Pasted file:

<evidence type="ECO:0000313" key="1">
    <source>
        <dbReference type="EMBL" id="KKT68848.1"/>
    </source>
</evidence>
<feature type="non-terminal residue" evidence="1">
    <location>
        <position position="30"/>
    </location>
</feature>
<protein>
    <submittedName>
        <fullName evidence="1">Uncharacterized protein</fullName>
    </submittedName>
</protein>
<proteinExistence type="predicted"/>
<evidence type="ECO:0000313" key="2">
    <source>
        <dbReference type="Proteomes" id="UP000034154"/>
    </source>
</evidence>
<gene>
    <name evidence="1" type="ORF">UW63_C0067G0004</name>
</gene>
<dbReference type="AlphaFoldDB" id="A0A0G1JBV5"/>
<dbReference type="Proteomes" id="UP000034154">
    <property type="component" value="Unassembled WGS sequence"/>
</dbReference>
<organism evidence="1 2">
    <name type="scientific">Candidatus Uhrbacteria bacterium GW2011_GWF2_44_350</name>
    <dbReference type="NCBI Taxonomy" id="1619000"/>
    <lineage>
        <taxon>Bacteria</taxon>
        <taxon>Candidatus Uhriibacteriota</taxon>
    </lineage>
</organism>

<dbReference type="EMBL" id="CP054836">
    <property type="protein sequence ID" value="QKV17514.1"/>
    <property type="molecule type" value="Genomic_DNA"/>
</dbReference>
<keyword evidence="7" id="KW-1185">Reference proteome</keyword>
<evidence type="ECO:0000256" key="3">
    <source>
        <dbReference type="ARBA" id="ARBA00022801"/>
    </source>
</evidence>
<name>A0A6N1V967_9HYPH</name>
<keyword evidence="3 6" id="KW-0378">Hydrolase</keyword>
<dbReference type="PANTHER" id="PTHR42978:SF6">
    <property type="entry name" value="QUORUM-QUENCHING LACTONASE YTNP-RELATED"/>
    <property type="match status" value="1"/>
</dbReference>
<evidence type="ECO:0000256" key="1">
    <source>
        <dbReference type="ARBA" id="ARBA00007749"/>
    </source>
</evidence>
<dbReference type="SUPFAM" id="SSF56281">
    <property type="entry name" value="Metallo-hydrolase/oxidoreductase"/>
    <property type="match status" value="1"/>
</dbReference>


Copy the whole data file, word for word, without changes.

<evidence type="ECO:0000313" key="1">
    <source>
        <dbReference type="EMBL" id="KKT68848.1"/>
    </source>
</evidence>
<feature type="non-terminal residue" evidence="1">
    <location>
        <position position="30"/>
    </location>
</feature>
<protein>
    <submittedName>
        <fullName evidence="1">Uncharacterized protein</fullName>
    </submittedName>
</protein>
<proteinExistence type="predicted"/>
<evidence type="ECO:0000313" key="2">
    <source>
        <dbReference type="Proteomes" id="UP000034154"/>
    </source>
</evidence>
<gene>
    <name evidence="1" type="ORF">UW63_C0067G0004</name>
</gene>
<dbReference type="AlphaFoldDB" id="A0A0G1JBV5"/>
<dbReference type="Proteomes" id="UP000034154">
    <property type="component" value="Unassembled WGS sequence"/>
</dbReference>
<organism evidence="1 2">
    <name type="scientific">Candidatus Uhrbacteria bacterium GW2011_GWF2_44_350</name>
    <dbReference type="NCBI Taxonomy" id="1619000"/>
    <lineage>
        <taxon>Bacteria</taxon>
        <taxon>Candidatus Uhriibacteriota</taxon>
    </lineage>
</organism>

<dbReference type="EMBL" id="CP054836">
    <property type="protein sequence ID" value="QKV17514.1"/>
    <property type="molecule type" value="Genomic_DNA"/>
</dbReference>
<keyword evidence="7" id="KW-1185">Reference proteome</keyword>
<evidence type="ECO:0000256" key="3">
    <source>
        <dbReference type="ARBA" id="ARBA00022801"/>
    </source>
</evidence>
<name>A0A6N1V967_9HYPH</name>
<keyword evidence="3 6" id="KW-0378">Hydrolase</keyword>
<dbReference type="PANTHER" id="PTHR42978:SF6">
    <property type="entry name" value="QUORUM-QUENCHING LACTONASE YTNP-RELATED"/>
    <property type="match status" value="1"/>
</dbReference>
<evidence type="ECO:0000256" key="1">
    <source>
        <dbReference type="ARBA" id="ARBA00007749"/>
    </source>
</evidence>
<dbReference type="SUPFAM" id="SSF56281">
    <property type="entry name" value="Metallo-hydrolase/oxidoreductase"/>
    <property type="match status" value="1"/>
</dbReference>